French Polynesia's Leontieff probe to be revived
Updated at 4:06 pm on 15 January 2009
Reports from France say the judge investigating the 1997 disappearance of a French Polynesian journalist, Jean-Pascal Couraud, will be back in Paris next month and may revisit the case of a French Polynesian politician who vanished on a flight in the Tuamotu archipelago in 2002.
The newspaper Le Monde says the judge is interested in the crash of the small aircraft which killed three opposition politicians onboard, including the leader of the Fetia Api Party, Boris Leontieff.
Investigations have failed to conclude why and how the small plane disappeared, with theories suggesting the pilot lacked experience and may have encountered fuel problems.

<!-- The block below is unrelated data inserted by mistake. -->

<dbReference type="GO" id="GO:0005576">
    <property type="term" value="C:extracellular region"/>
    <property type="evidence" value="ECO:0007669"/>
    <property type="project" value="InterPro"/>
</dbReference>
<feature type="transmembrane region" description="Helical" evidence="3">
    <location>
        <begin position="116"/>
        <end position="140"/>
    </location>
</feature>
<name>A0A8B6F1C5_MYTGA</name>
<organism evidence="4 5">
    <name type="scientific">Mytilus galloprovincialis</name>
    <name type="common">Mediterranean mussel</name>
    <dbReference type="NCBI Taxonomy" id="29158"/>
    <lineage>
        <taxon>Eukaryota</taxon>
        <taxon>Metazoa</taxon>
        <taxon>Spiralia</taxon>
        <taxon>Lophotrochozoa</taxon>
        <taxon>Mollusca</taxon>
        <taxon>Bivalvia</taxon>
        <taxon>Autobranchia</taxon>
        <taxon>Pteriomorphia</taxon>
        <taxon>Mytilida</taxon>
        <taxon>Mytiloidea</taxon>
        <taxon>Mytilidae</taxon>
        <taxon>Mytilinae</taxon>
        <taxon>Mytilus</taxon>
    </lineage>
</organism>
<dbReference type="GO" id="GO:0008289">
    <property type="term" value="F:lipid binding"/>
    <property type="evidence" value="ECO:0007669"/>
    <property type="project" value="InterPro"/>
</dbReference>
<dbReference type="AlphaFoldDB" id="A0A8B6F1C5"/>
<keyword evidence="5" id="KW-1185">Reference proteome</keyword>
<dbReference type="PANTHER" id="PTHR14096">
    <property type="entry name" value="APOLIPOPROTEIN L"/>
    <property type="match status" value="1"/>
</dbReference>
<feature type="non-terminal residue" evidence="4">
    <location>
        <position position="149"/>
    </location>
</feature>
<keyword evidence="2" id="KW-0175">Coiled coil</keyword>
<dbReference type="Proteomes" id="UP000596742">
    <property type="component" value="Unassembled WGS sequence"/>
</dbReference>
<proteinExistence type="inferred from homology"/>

This comes two weeks after it became known that new documents were found in the home of the veteran politician, Gaston Flosse, purportedly written by a member of his now defunct GIP intervention force, Vetea Cadousteau.
The document, whose authenticity is yet to be established, tells of the abduction, torture and killing of Mr Couraud who was working with Mr Leontieff when he was allegedly kidnapped by the GIP's intelligence unit set up by two French secret service members.
Mr Cadousteau's body was found in a Tahiti valley five years ago.
According to Le Monde, he had suffered a fall but the autopsy report also shows he had a hematoma which could have been caused by a blow to his head.
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